Feedback wanted on front panel

Kirt Burdick and myself are collaborating on some strange VCV Rack modules based on his upcoming comic book Galacto Pit Fighter.

It’s very difficult to create detailed SVG front panels without bogging down the rendering, but we were successful using greyscale versions:

What does the module do? So far it outputs noise based on a short audio sample sent through a bytebeat equations that seems to evolve endlessly. I envision each of the 6 eyeballs either being an output, knob, or input. I’m still experimenting with the functionality.

What do you think?

Here’s more from the comic book:


i like the idea. definitely looks cool.

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the plugin of the year!

excellent Idea, congrats for the release (of booth )

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Wonderful, I’d use that! Looks great! The module has it any audio examples, so far?

Great idea! It would also be cool if you add to the right-click context menu the functions:

  1. copy equations to clipboard
  2. paste equations from clipboard

in function 1 you simply format the 6 equations as 6 distinct lines; e.g.


put them in a string (separated by newlines) and copy them to the clipboard

in function 2 you parse the content of the clipboard (up to 6 lines)

When the patch is saved/load you do the same (put/read the content) in/from the provided json object

yeah yeah yeaeeeeehhhhh

I’d love to do that, but I haven’t found a way of executing equations such as that without having to recompile the C code. If you have any tips, I’m all ears!

I’ll try to post some this weekend!

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bison and yacc could be your new friends :grinning:


The expression must be “interpreted” and evaluated at runtime on the fly (possibly after a preprocessing stage to optimize speed). The possible approaches are:

  1. build a raw/artisanal parser that supports the operators (and precedence) of the bytebeat operators (as said by stoermelder bison and yacc (or ANTLR) are the official tools for doing stuff like this, but the expressions are simple enough that a hand-made tokenizer and AST tree evaluator could be enough )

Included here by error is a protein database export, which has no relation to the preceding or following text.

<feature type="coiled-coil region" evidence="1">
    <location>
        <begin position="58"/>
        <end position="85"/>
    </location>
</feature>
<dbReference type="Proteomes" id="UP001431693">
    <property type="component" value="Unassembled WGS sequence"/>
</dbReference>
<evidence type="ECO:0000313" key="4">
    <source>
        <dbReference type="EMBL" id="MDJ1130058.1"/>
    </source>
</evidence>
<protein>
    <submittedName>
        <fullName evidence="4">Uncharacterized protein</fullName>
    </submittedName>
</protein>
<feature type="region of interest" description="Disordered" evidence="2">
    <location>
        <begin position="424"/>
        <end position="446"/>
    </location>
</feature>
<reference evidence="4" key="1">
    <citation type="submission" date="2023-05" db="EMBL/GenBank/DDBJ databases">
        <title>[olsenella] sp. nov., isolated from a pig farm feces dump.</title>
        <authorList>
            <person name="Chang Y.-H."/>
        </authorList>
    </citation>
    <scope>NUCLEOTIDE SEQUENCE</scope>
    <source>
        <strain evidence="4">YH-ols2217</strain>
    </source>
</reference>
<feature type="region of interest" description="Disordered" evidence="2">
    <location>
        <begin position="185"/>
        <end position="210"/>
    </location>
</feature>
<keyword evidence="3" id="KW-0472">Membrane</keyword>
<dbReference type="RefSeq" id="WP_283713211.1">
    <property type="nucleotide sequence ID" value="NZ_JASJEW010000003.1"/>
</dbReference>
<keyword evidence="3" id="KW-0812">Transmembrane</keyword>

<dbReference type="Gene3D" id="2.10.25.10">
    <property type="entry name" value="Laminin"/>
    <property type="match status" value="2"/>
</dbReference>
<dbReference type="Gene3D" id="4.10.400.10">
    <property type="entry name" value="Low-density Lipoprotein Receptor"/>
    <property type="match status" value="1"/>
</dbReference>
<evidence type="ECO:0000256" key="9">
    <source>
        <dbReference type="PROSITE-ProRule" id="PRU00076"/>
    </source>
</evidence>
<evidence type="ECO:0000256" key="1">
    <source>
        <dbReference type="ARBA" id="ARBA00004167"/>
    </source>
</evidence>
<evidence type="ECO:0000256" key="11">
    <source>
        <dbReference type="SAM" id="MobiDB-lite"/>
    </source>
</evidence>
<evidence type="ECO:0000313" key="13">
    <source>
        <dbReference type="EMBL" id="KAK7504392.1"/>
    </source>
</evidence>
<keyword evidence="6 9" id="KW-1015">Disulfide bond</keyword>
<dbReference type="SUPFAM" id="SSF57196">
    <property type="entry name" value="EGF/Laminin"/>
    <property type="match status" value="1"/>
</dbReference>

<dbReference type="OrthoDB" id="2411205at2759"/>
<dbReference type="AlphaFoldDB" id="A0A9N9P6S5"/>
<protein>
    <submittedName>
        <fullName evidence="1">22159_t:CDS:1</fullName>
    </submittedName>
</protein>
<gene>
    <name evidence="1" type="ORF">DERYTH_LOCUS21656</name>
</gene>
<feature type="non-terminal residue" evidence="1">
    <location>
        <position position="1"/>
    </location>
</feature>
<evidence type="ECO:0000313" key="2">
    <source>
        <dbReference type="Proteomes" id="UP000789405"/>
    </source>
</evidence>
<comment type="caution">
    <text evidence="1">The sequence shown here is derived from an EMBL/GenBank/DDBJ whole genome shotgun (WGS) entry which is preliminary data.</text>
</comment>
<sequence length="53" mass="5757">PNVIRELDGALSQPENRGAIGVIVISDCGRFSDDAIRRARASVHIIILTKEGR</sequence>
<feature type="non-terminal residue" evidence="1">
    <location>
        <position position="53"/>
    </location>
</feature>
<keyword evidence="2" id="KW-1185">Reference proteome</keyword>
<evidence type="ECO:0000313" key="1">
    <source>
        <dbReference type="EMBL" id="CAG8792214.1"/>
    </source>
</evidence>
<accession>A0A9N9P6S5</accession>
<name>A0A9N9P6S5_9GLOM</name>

2. use a ready made C++ expression parser like this one: fastmathparser (the only difficulty is to make sure that the operations are made using 8-bit unsigned base type)

The dynamic evaluation of the expressions is surely computational expensive, but usually the more complex modules do hundreds of operations for each sample, so I think it should not be an issue.

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yeah, looks fun & nice design btw

ANTLR is also a great friend to have :slight_smile:

I’m clueless when it comes to coding and such but this is SUPER interesting! I hope you will succeed!

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First pass of the new module. Lots of work still to be done! This module is taking a sample loop as input and acting as an effects processor. There are multiple “effects” that will be selectable via CV. Obviously, the front panel is total chaos right now while I’m working on the module.


sounds good. i think some red LED pupils would be pretty cool. and the knobs, maybe along the right side where theres some empty space.

I have some fun ideas for the eyes! :eyes:

Sounds great, the eyes are the ‘window to the soul’ you know! So how dark are your ideas!?

Cool. I like what it does to the sample. (From which movie is it? I feel like I recognise the voice)

In the trailer that Alien seemed to cry blood. Maybe embed a fader under one of them. With its rail blending into the background and knob a red drop of blood. Other eyes could be used directly as knobs. He’d roll his eyes when changing parameters.

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I’m hoping to release this module by the end of the month! Does anyone know if there are any rules about how complex a front panel can be? Or how to test if a front-panel renders in acceptable amount of time and doesn’t hog up the CPU?

There are no rules, but it sure is possible to make one that will kill bad computers. What I do isn’t great - I time how long I spend in Widget::draw(). But that doesn’t tell the whole story. Hopefully someome will chime in with a good answer. @heapdump might know. I think he made a panel once that would bring a lot of computers to their knees.

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